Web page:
We are committed to developing a skilled Aboriginal workforce reflective of our local Aboriginal population.

Meet our mob! We are proud of our Aboriginal workforce. We have Aboriginal people in various roles at varying levels within our organisation.


We have a variety of partnerships with other organisations who are also committed to improving Aboriginal health in our area including:

  • Bila Muuji Aboriginal Health Services Bila Muuji works to address health inequality in their local communities: Brewarrina, Bourke, Coomealla, Dubbo, Forbes, Orange, Wellington and Walgett.
  • TAFE Western
    TAFE Western is committed to fostering social and economic development by providing innovative and relevant training aligned to job opportunities and community needs.

Programs and services

Integrated Care

Integrated Care is about better connecting and resourcing our highly skilled and dedicated health network (GPs, nurses, specialists, allied health providers) to provide care that responds to all of a person’s health needs – physical and mental – in partnership with patients,
carers and family. Find out more about
Integrated Care.


Marang Dhali – Eating Well

Marang Dhali – Eating Well is a practical cooking and nutrition program consisting of 4-6 weekly sessions, usually 2 hours long, delivered by trained Aboriginal facilitators.

‘Marang Dhali’ is the Wiradjuri language phrase for ‘eating well’. We acknowledge and thank Stanley Vernard ‘Stan’ Grant Snr, AM, an Elder of the Wiradjuri Nation and Language Specialist of the Elders Council, for his advice and permission to use this phrase in the title of our Program.

Photo; Book cover Marang Dhali Eating Well

Aboriginal participants cook healthy recipes, discuss ideas for good nutrition and share the prepared meal together, or take some home for the family to try. Target groups have included Elders and men’s groups, young mothers and teenagers.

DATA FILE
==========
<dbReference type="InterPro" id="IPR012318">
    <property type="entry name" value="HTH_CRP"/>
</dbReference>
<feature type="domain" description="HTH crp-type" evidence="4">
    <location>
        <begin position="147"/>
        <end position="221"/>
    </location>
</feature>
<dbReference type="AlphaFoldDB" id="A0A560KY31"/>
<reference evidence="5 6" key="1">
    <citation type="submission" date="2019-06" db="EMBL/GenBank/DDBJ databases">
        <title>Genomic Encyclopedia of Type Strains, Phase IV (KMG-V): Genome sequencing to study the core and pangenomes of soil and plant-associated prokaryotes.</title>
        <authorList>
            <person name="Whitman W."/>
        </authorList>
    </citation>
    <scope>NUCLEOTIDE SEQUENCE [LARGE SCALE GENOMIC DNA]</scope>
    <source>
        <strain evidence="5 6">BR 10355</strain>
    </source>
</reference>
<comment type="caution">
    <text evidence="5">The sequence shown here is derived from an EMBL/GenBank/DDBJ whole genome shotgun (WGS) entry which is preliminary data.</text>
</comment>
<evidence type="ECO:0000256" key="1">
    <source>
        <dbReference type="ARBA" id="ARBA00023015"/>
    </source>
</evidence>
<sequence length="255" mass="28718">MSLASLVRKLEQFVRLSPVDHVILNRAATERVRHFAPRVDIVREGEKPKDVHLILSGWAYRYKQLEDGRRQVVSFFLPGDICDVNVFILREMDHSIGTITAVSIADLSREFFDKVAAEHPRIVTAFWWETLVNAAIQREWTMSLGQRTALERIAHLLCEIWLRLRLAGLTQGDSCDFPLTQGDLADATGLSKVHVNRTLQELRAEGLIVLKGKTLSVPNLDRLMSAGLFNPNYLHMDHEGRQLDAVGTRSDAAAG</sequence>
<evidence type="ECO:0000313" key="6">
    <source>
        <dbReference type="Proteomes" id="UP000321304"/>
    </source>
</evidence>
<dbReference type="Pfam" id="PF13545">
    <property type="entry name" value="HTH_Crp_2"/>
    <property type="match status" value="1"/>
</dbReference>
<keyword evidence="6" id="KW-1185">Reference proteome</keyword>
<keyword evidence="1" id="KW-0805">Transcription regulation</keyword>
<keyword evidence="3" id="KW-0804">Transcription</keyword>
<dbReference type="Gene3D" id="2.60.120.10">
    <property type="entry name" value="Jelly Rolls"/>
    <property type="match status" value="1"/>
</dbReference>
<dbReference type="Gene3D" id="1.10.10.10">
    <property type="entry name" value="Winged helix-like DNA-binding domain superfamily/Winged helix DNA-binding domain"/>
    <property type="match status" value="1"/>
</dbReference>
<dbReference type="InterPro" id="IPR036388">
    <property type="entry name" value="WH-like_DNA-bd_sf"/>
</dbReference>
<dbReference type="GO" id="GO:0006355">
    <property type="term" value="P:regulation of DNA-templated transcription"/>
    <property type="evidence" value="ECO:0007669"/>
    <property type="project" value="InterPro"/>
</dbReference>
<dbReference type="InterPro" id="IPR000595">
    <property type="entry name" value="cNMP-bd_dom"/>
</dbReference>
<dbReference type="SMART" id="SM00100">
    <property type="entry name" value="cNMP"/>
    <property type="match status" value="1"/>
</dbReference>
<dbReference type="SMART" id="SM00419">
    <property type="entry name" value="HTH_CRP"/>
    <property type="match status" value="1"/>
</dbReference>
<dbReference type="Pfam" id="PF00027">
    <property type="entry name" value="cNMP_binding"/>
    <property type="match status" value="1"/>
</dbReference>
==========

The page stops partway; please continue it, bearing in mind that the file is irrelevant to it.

To run a program, money is needed for food ingredients, venue hire and cook books The Program is coordinated by Health Promotion Officers from Population Health, Western NSW Local Health District and Aboriginal Health Workers, who have been part of the decision making since the start in 2011.

Western NSW Local Health District facilitators are supported by Health Promotion, receiving $600 per program (placed in local supermarkets), bulk Participant Packs (for participants to keep for home use) and annual Facilitator Sharing Days.

Marang Dhali was developed in response to the growing issue of food security in western New South Wales.


Mental health, drug & alcohol

The mental health of our Aboriginal people is very important to us. Read more about
mental health, drug and alcohol services across Western NSW Local Health District.


Information to help keep you healthy

We have gathered a list of resources and information to help you keep healthy. This information can help you improve your health, quit smoking,
prevent falls and keep your kids healthy.​

Chronic Care for Aboriginal People: 48 Hour Follow-Up Program

The 48 Hour Follow-Up Program aims to improve the health outcomes of Aboriginal patients with chronic disease, by providing follow-up within 48 hours of discharge from an acute facility.​